Inadequate preparation of students in science, technology, engineering, and mathematics (STEM) is a significant problem in the United States. In addition, historically marginalized groups, including women, African Americans, and Hispanics, are vastly underrepresented in the STEM workforce. Research indicates that the reasons why women and historically marginalized students of color are unable or unwilling to pursue STEM majors are complex and multifaceted. One common factor often cited in the literature is the nature and quality of college mathematics instruction. Additionally, some researchers have suggested that the culture surrounding mathematics institutions, such as messages about mathematical ability being innate and the focus on individual competition, deters women and students of color. This suggests critical questions: What specific patterns of peer and instructor interactions contribute to or reinforce this mathematics learning culture Why does this quality of instruction have a larger negative impact on women and students of color What, specifically, makes this instruction inadequate in meeting the academic and social needs of underrepresented groups in mathematics Do instructors recognize these actions as contributing to this underrepresentation in mathematics Knowing the answers to these questions will contribute to creating more equitable mathematics learning environments at the undergraduate level and increasing the number of STEM majors to meet the demands of the national workforce. This Improving Undergraduate STEM Education (IUSE) Engaged Student Learning project, Challenging, Operationalizing and Understanding Racialized and Gendered Experiences (COURAGE) in Undergraduate Mathematics is designed to begin the process of finding these answers.There is little research on the relationship between undergraduate mathematics instruction and the retention and achievement of groups that are historically underrepresented in mathematics; other scholars have noted that research in this area is sparse and urgently needed. In order to study this relationship, this research project uses a mixed-methods design. The intellectual merit of COURAGE is directly related to the opportunity to advance knowledge in this under-examined area of STEM education, the design of the research project itself and the qualifications of the personnel involved. In the first year, through observational study and stimulus-recall interviews, the investigators will identify specific events in pre-calculus and calculus classrooms that women and students of color find potentially marginalizing, and will investigate the perceptions of these events from the vantage points of undergraduate mathematics instructors as well as students who are adequately represented and underrepresented in the STEM disciplines. In the second year, quantitative studies using focus group interviews and surveys will be conducted to assess the generalizability of these findings. In particular, videotaped classroom events will be presented to a national sample of undergraduate students and mathematics course instructors, to see the extent to which they find these instructional events to be typical, desirable, or problematic. In the third year, professional development materials will be designed and then piloted with instructors that intend to create more equitable learning environments in undergraduate mathematics classrooms. A critical outcome of this work will be a collection of materials including a synthesis of typical events in undergraduate mathematics classrooms that marginalize students, various students' documented perceptions of classroom events, and recommended instructional practices for more equitably responding to their occurrences that can be shared widely to the benefit of the broader STEM education community.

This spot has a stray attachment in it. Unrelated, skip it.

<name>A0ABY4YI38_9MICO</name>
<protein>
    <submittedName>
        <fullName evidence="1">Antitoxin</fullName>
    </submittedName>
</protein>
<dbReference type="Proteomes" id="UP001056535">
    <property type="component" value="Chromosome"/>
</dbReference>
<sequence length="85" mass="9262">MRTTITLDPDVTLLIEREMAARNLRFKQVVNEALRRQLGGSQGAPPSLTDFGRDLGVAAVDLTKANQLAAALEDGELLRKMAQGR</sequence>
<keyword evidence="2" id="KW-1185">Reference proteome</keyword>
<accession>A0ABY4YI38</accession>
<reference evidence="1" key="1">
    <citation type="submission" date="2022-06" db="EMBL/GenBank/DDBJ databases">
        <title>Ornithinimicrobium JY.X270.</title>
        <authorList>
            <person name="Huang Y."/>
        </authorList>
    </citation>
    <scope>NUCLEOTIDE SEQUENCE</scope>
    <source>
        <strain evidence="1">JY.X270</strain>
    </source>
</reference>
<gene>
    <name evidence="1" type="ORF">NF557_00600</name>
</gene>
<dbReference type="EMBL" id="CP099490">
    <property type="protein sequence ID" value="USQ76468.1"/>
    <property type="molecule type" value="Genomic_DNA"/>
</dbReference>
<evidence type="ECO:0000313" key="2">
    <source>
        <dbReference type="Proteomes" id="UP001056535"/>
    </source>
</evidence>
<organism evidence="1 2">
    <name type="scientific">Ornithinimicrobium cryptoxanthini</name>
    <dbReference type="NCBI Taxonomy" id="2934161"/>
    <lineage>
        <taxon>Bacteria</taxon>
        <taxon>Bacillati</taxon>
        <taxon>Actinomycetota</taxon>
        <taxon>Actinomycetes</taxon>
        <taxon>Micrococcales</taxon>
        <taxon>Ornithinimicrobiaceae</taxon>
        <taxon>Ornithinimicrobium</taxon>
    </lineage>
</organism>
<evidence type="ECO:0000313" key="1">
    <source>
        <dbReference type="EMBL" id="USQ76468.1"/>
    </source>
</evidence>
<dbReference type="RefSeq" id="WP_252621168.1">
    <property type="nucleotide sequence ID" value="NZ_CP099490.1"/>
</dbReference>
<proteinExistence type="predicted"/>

|Effective start/end date||9/1/17 → 8/31/20|
- National Science Foundation (NSF)